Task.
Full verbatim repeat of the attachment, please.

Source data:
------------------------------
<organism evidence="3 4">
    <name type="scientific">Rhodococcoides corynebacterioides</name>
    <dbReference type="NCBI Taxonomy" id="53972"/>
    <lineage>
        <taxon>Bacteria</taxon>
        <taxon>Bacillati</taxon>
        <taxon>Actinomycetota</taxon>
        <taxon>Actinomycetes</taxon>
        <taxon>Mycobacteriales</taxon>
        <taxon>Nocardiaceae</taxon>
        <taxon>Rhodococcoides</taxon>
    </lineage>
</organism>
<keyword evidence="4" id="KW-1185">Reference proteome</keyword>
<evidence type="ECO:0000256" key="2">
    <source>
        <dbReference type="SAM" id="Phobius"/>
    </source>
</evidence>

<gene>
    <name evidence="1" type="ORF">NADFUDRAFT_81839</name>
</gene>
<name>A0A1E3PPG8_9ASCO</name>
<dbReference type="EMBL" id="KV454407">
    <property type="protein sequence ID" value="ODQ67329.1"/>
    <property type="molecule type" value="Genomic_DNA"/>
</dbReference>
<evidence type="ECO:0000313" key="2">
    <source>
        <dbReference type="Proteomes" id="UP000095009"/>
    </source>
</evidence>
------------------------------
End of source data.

<organism evidence="3 4">
    <name type="scientific">Rhodococcoides corynebacterioides</name>
    <dbReference type="NCBI Taxonomy" id="53972"/>
    <lineage>
        <taxon>Bacteria</taxon>
        <taxon>Bacillati</taxon>
        <taxon>Actinomycetota</taxon>
        <taxon>Actinomycetes</taxon>
        <taxon>Mycobacteriales</taxon>
        <taxon>Nocardiaceae</taxon>
        <taxon>Rhodococcoides</taxon>
    </lineage>
</organism>
<keyword evidence="4" id="KW-1185">Reference proteome</keyword>
<evidence type="ECO:0000256" key="2">
    <source>
        <dbReference type="SAM" id="Phobius"/>
    </source>
</evidence>

<gene>
    <name evidence="1" type="ORF">NADFUDRAFT_81839</name>
</gene>
<name>A0A1E3PPG8_9ASCO</name>
<dbReference type="EMBL" id="KV454407">
    <property type="protein sequence ID" value="ODQ67329.1"/>
    <property type="molecule type" value="Genomic_DNA"/>
</dbReference>
<evidence type="ECO:0000313" key="2">
    <source>
        <dbReference type="Proteomes" id="UP000095009"/>
    </source>
</evidence>